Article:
Jared: The answer to this question lies in what direction you think the team is best off going in. Personally, I didn’t think the Knicks should have traded for Rose to begin with, as I thought they were better off getting a look at some younger point guards this season as they played their way to a high draft pick.

Phil Jackson thought otherwise, and he wanted to pair Rose with Melo and Joakim Noah in hopes that these hungry veterans would make a push for the playoffs.

The Knicks are still only 2.5 games out of a playoff spot and five games behind the fourth-seeded Atlanta Hawks. The best version of this team was four games over .500 and playing well enough to make the playoffs, so if that’s the goal they should stay put. I’m not certain they can really get any kind of assets for Rose anyway, but if he’s going to be a malcontent off the court, and not overly productive on it, does it really matter what they get back?

I’m all for more minutes for Ron Baker, or even Chasson Rand…never mind.

Thomas: What could they get?

Rose’s contract is up at the end of the season. I think they’re best off riding it out, unless a team like the Cleveland Cavaliers wants to pony up something legitimate in return.

“We gotta get a point guard,” LeBron James told reporters after the team acquired Kyle Korver last week, per Joe Vardon of Cleveland.com. “It’s my last time saying it. We need a point guard.”

Otherwise, just roll with the punches and take the space come summertime.

Jason: Rose has little value on the trade market, but it wouldn’t hurt the Knicks to shop him around and see if they can get anything for him. It’s hard to see a buyout happening unless things really go south. So, with the Knicks still in the playoff mix and Rose providing at least competent play, New York will probably wind up riding out his contract and moving on in the summer.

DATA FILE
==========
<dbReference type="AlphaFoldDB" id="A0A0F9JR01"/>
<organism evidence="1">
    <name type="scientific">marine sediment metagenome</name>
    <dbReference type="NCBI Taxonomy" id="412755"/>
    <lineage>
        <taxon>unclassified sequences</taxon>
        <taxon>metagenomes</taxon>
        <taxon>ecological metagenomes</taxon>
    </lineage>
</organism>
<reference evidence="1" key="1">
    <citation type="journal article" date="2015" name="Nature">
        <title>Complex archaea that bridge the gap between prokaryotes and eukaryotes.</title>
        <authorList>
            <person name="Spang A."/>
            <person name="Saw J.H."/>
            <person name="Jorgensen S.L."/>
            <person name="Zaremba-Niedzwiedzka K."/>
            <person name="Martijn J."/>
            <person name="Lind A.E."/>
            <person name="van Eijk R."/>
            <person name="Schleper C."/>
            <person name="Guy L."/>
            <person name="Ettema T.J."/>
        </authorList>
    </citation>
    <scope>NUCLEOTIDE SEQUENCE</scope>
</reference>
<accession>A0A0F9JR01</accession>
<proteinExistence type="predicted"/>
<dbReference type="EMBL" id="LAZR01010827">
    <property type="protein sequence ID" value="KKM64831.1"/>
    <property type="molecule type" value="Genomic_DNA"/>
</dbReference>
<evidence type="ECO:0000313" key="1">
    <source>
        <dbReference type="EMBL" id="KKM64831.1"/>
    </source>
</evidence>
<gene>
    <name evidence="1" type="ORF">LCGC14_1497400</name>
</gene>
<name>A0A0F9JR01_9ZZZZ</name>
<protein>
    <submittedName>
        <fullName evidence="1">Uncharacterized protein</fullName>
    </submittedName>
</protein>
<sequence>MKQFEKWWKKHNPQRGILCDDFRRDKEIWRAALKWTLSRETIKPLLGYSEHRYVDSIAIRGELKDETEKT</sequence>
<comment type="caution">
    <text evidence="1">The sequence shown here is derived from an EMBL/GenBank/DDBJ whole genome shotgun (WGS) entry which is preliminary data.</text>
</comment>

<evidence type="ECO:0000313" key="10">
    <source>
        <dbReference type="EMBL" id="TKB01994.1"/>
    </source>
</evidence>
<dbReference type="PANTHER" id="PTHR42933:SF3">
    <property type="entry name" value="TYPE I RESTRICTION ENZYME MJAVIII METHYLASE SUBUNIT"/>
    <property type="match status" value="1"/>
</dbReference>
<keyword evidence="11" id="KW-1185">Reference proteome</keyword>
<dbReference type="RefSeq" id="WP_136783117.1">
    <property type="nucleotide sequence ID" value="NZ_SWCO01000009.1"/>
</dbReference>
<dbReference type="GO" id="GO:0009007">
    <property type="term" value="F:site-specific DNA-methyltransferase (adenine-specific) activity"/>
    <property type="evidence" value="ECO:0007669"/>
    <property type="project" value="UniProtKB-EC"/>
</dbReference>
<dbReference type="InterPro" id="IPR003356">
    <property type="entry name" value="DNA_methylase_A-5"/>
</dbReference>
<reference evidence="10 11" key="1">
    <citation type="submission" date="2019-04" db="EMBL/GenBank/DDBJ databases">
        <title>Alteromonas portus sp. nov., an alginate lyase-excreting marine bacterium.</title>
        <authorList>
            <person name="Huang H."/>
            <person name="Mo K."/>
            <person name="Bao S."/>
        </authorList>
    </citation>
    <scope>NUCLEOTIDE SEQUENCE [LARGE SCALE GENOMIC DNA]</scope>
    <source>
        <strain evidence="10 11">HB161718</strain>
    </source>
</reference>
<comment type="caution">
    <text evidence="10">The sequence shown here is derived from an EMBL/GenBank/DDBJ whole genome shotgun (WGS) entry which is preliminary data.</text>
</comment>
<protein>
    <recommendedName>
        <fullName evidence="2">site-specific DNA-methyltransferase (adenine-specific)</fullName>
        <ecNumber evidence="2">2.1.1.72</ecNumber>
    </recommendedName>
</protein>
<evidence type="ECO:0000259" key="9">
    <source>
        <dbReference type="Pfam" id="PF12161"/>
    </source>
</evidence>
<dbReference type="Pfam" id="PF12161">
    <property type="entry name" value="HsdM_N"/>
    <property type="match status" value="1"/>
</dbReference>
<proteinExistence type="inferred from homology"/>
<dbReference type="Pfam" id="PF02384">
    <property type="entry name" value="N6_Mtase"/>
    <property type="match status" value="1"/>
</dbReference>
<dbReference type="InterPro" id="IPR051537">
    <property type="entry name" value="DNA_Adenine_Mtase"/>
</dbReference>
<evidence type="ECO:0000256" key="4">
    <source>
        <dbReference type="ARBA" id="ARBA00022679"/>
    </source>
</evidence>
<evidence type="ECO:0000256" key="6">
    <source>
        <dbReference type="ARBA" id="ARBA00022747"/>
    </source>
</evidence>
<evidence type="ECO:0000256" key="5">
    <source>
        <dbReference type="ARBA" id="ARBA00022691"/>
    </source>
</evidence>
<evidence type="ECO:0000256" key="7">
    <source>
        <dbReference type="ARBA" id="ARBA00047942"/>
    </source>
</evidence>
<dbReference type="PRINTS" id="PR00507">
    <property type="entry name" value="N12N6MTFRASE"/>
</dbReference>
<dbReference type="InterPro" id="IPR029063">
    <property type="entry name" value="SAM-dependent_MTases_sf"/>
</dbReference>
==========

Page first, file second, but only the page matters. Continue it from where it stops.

4. Should the Knicks think about trying to get Carmelo Anthony to waive his no-trade clause?

Jared: I like the narrative that Melo can teach Porzingis a thing or two, but if the team isn’t competing for anything meaningful, what’s the point of rolling out the same big contract veterans on a nightly basis? The Knicks have needed to focus on the future for years-upon-years-upon-years, and you can’t do that with an aging/declining player who wants management to help him win now.

I understand why fans don’t want to see a rare talent like Melo leave New York without the team winning more than a playoff series with him, but how realistic is it that they can achieve more over the next year or two? I’m all in favor of them getting assets in return for Melo if they can, as the clock is definitely ticking on how much longer teams will be willing to give up anything of value for him.

With that said, Melo’s repeatedly shown that playing in New York is his No. 1 priority, so I’m not sure what it would take to get him to agree to being shipped out.

New York Knicks forward Carmelo Anthony (7) listens as he talks to referee Dan Crawford during a timeout in the second half of an NBA basketball game against the New Orleans Pelicans at Madison Square Garden in New York, Monday, Jan. 9, 2017. Anthony was ejected after two technical fouls and the Pelicans defeated the Knicks 110-96. It was the Knicks' eighth straight loss. (AP Photo/Kathy Willens)

AP Photo/Kathy Willens

Thomas: They can try all they want, but Melo holds the power here. There are only a handful of teams he would conceivably green-light a trade to, and one that comes to mind is the Boston Celtics. Even though they’re in-division, an Anthony-for-picks swap would satisfy everyone.

It’s still unlikely. Melo’s kids are in New York schools and he seems to adore the lifestyle and opportunities the city provides.